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I want to show you a few optimization algorithms.

Â They are faster than gradient descent.

Â In order to understand those algorithms,

Â you need to be able they use something called exponentially weighted averages.

Â Also called exponentially weighted moving averages in statistics.

Â Let's first talk about that,

Â and then we'll use this to build up to more sophisticated optimization algorithms.

Â So, even though I now live in the United States,

Â I was born in London.

Â So, for this example I got the daily temperature from London from last year.

Â So, on January 1,

Â temperature was 40 degrees Fahrenheit.

Â Now, I know most of the world uses a Celsius system,

Â but I guess I live in United States which uses Fahrenheit.

Â So that's four degrees Celsius.

Â And on January 2,

Â it was nine degrees Celsius and so on.

Â And then about halfway through the year,

Â a year has 365 days so, that would be,

Â sometime day number 180 will be sometime in late May, I guess.

Â It was 60 degrees Fahrenheit which is 15 degrees Celsius, and so on.

Â So, it start to get warmer, towards summer and it was colder in January.

Â So, you plot the data you end up with this.

Â Where day one being sometime in January, that you know,

Â being the, beginning of summer,

Â and that's the end of the year,

Â kind of late December.

Â So, this would be January, January 1,

Â is the middle of the year approaching summer,

Â and this would be the data from the end of the year.

Â So, this data looks a little bit noisy and if you want to compute the trends,

Â the local average or a moving average of the temperature,

Â here's what you can do.

Â Let's initialize V zero equals zero.

Â And then, on every day,

Â we're going to average it with a weight of 0.9 times whatever appears as value,

Â plus 0.1 times that day temperature.

Â So, theta one here would be the temperature from the first day.

Â And on the second day, we're again going to take a weighted average.

Â 0.9 times the previous value plus 0.1 times today's temperature and so on.

Â Day two plus 0.1 times theta three and so on.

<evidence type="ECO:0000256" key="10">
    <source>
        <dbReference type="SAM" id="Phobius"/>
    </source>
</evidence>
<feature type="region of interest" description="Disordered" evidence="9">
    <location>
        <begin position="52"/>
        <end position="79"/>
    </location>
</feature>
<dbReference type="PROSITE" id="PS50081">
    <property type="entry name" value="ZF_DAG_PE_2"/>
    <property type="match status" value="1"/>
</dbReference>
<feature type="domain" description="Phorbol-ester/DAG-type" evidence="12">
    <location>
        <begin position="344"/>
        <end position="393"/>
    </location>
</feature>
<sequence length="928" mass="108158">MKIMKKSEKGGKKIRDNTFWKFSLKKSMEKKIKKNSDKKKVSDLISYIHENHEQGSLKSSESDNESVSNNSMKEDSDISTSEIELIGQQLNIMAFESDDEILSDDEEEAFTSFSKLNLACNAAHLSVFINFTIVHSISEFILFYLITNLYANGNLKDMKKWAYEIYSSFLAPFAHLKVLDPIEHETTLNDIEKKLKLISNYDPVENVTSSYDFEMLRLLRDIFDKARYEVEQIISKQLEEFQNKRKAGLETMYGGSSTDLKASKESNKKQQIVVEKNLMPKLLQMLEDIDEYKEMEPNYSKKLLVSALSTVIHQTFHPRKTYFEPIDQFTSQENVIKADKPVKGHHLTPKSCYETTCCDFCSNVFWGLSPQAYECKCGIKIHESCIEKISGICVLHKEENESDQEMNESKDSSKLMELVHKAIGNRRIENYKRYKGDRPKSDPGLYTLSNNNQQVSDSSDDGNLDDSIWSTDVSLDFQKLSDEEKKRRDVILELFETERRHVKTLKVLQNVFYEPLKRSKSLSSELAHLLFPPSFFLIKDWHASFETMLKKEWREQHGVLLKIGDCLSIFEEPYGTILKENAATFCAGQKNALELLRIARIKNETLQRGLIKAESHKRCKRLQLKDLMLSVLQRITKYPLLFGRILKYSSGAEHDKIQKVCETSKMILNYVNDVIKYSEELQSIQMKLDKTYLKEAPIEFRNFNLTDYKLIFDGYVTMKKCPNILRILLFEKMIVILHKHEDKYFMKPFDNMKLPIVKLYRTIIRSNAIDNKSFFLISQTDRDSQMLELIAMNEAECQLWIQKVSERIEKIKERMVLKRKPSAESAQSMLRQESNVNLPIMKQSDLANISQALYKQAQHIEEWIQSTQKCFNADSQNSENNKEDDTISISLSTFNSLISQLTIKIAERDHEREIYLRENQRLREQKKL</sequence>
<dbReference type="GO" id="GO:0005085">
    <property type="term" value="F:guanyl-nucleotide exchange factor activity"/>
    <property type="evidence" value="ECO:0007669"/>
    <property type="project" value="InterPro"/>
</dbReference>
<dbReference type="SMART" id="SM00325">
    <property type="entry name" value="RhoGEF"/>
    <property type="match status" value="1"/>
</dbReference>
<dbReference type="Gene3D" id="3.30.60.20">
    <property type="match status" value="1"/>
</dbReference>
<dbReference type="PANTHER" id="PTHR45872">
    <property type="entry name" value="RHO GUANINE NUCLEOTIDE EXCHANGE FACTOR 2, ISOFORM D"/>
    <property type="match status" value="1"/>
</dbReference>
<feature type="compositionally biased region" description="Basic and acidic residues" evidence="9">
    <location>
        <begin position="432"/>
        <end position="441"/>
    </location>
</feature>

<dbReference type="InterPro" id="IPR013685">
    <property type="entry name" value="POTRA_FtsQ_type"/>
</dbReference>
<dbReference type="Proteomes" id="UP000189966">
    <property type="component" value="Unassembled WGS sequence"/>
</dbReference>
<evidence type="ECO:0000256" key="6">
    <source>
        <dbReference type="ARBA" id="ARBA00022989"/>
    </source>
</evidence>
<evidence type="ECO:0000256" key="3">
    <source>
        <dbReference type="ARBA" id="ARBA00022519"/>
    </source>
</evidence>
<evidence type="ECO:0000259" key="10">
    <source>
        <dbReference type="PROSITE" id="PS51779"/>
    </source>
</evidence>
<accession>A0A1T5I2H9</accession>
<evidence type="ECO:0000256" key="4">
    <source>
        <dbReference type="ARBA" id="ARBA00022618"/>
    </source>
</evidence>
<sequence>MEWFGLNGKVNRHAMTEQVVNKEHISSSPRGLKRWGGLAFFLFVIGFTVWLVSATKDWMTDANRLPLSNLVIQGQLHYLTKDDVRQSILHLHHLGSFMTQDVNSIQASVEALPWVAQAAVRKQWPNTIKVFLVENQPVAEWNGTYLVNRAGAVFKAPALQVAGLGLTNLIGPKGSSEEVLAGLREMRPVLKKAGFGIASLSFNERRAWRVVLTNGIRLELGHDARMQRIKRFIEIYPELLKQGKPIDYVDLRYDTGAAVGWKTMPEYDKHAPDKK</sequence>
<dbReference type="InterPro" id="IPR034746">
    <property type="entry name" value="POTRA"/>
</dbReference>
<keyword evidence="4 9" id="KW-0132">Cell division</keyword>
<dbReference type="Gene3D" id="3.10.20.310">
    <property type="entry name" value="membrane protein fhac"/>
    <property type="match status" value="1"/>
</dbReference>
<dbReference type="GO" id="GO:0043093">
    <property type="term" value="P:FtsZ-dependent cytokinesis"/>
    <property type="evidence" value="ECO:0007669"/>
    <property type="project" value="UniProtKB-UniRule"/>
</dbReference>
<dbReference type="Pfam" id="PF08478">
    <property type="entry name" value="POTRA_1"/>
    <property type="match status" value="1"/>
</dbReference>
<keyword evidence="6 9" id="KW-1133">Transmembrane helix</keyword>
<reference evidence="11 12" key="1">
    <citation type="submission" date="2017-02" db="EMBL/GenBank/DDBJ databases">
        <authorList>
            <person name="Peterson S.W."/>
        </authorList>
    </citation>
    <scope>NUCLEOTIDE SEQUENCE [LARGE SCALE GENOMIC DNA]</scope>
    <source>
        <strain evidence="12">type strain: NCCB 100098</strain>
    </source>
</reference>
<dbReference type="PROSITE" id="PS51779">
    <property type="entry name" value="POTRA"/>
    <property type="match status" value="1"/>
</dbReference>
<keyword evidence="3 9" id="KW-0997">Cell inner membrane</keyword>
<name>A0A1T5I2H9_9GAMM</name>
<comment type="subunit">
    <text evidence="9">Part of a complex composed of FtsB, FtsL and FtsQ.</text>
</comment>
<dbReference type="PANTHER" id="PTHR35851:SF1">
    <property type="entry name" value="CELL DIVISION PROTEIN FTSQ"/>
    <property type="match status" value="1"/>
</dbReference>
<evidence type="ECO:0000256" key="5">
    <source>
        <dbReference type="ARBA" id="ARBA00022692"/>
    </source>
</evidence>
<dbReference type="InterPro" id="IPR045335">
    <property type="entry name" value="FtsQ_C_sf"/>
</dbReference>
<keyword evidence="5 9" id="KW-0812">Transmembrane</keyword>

Â And the more general formula is V on a given day is 0.9 times V from the previous day,

Â plus 0.1 times the temperature of that day.

Â So, if you compute this and plot it in red,

Â this is what you get.

Â You get a moving average of what's called an

Â exponentially weighted average of the daily temperature.

Â So, let's look at the equation we had from the previous slide,

Â it was VT equals,

Â previously we had 0.9.

Â We'll now turn that to prime to beta,

Â beta times VT minus one plus and it previously,

Â was 0.1, I'm going to turn that into one minus beta times theta T,

Â so, previously you had beta equals 0.9.

Â It turns out that for reasons we are going to later,

Â when you compute this you can think of VT as approximately averaging over,

Â something like one over one minus beta, day's temperature.

Â So, for example when beta goes 0.9 you could think of

Â this as averaging over the last 10 days temperature.

Â And that was the red line.

Â Now, let's try something else.

Â Let's set beta to be very close to one,

Â let's say it's 0.98.

Â Then, if you look at 1/1 minus 0.98,

Â this is equal to 50.

Â So, this is, you know, think of this as averaging over roughly,

Â the last 50 days temperature.

Â And if you plot that you get this green line.

Â So, notice a couple of things with this very high value of beta.

Â The plot you get is much smoother because you're now

Â averaging over more days of temperature.

Â So, the curve is just, you know,

Â less wavy is now smoother,

Â but on the flip side the curve has now shifted further to

Â the right because you're now averaging over a much larger window of temperatures.

Â And by averaging over a larger window,

Â this formula, this exponentially weighted average formula.

Â It adapts more slowly,

Â when the temperature changes.

Â So, there's just a bit more latency.

Â And the reason for that is when Beta 0.98 then it's

Â giving a lot of weight to the previous value and a much smaller weight just 0.02,

Â to whatever you're seeing right now.

Â So, when the temperature changes,

Â when temperature goes up or down,

Â there's exponentially weighted average.

Â Just adapts more slowly when beta is so large.

Â Now, let's try another value.

Â If you set beta to another extreme,

Â let's say it is 0.5,

Â then this by the formula we have on the right.

Â This is something like averaging over just two days temperature,

Â and you plot that you get this yellow line.

Â And by averaging only over two days temperature,

Â you have a much, as if you're averaging over much shorter window.

Â So, you're much more noisy,

Â much more susceptible to outliers.

Â But this adapts much more quickly to what the temperature changes.

Â So, this formula is highly implemented, exponentially weighted average.

Â Again, it's called an exponentially weighted,

Â moving average in the statistics literature.

Â We're going to call it exponentially weighted average for short and

Â by varying this parameter or later we'll see

Â such a hyper parameter if you're learning algorithm you can get

Â slightly different effects and there will usually be

Â some value in between that works best.

Â That gives you the red curve which you know maybe looks like

Â a beta average of the temperature than either the green or the yellow curve.

Â You now know the basics of how to compute exponentially weighted averages.

Â In the next video, let's get a bit more intuition about what it's doing.

Â